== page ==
By Stefanie Riehl, NJBIA Vice President of Business Resources
You can make an informed decision about what to eat for breakfast a lot easier than who you should hire for a critical job at your company. If you’re like most employers, a resume, a couple of hour-long conversations and some references are all you get. Not surprisingly, before extending an offer to a candidate who seems like a rock star, you may want more information just to be sure.
NJBIA often gets calls (1-800-499-4419, ext. 3) and e-mails (firstname.lastname@example.org) through our Member Action Center on employee background checks. Below we summarize some common questions.
Does New Jersey prohibit employers from considering criminal history?
New Jersey’s “Opportunity to Compete law” requires employers with 15 or more employees to wait until after a first interview to ask about a job applicant’s criminal history. The interview can be in person or “by any other means” such as over the telephone. There are some exemptions— employers who serve vulnerable populations like children, for instance.
At the federal level, the Equal Employment Opportunity Commission (EEOC) enforces the Civil Rights Act, which prohibits employment discrimination for employers with 15 or more employees. The EEOC argues that considering arrest and conviction records may be discriminatory unless the information is “job related” and “consistent with business necessity.”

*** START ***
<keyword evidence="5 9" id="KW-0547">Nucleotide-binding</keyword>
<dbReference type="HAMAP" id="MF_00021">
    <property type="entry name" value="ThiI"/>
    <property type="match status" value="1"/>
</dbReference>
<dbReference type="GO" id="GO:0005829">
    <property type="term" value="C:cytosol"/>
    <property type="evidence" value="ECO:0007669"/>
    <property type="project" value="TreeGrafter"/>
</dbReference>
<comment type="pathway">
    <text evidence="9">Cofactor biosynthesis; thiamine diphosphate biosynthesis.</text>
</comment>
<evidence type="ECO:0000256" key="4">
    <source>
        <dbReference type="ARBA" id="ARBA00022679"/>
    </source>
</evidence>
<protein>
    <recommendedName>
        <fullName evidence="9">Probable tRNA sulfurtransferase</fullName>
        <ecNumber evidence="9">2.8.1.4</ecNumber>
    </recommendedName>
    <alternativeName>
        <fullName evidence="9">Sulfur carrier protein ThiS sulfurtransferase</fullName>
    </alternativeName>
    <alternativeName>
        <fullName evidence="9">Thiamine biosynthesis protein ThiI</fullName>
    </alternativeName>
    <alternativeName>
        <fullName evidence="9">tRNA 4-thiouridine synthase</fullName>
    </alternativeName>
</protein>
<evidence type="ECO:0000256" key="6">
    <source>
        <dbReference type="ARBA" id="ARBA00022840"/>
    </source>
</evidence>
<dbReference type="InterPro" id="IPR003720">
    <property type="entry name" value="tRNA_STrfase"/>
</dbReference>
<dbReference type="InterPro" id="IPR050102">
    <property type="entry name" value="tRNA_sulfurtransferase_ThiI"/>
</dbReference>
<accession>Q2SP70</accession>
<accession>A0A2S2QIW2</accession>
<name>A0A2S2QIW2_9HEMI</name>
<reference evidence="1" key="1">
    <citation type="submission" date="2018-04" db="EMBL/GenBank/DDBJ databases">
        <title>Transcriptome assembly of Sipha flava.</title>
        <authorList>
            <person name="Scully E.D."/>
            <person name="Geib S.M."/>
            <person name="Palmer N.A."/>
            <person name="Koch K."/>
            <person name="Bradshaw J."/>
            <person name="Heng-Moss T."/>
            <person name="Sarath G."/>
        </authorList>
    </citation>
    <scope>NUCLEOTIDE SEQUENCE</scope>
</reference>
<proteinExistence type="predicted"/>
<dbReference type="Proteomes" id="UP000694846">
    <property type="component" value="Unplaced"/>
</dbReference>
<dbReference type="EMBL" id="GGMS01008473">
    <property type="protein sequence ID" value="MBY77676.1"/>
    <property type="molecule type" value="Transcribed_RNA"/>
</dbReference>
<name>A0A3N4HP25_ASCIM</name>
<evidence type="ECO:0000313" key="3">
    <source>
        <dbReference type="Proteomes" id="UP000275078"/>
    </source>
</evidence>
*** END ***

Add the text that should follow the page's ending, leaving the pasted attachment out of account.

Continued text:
Does New Jersey prohibit employers from making job offers that are dependent on applicants passing drug tests?
No, but employers should proceed with caution. An employer may run into trouble based on who is tested or how the test is conducted. Best practices include using the least intrusive tests necessary; adopting a policy to keep results confidential; informing the applicant about the testing program itself, including who will be tested, how samples will be analyzed, and what consequences there will be for failing or refusing the test; and, providing information about the effects of drug use. (Laws may vary in other states.)
Does New Jersey prohibit employers from considering credit history?
No, although state legislation is under consideration to prohibit the use of credit checks in hiring. Even without such a law, relying on credit history still carries risks. Much like it does with criminal background checks, the US Equal Employment Opportunity Commission (EEOC) takes the position that credit checks may be discriminatory unless the information being considered is “job related” and “consistent with business necessity.” Also, employers who purchase credit reports from third-parties (usually the only way to get them) must follow state and federal law on their uses and required notifications for applicants.
Want to dive deeper? Attend our seminar on April 1, 2016 at the Pines Manor in Edison: Effective Employee Screening or contact us at 1-800-499-4419, ext. 3 or email@example.com.Related Articles: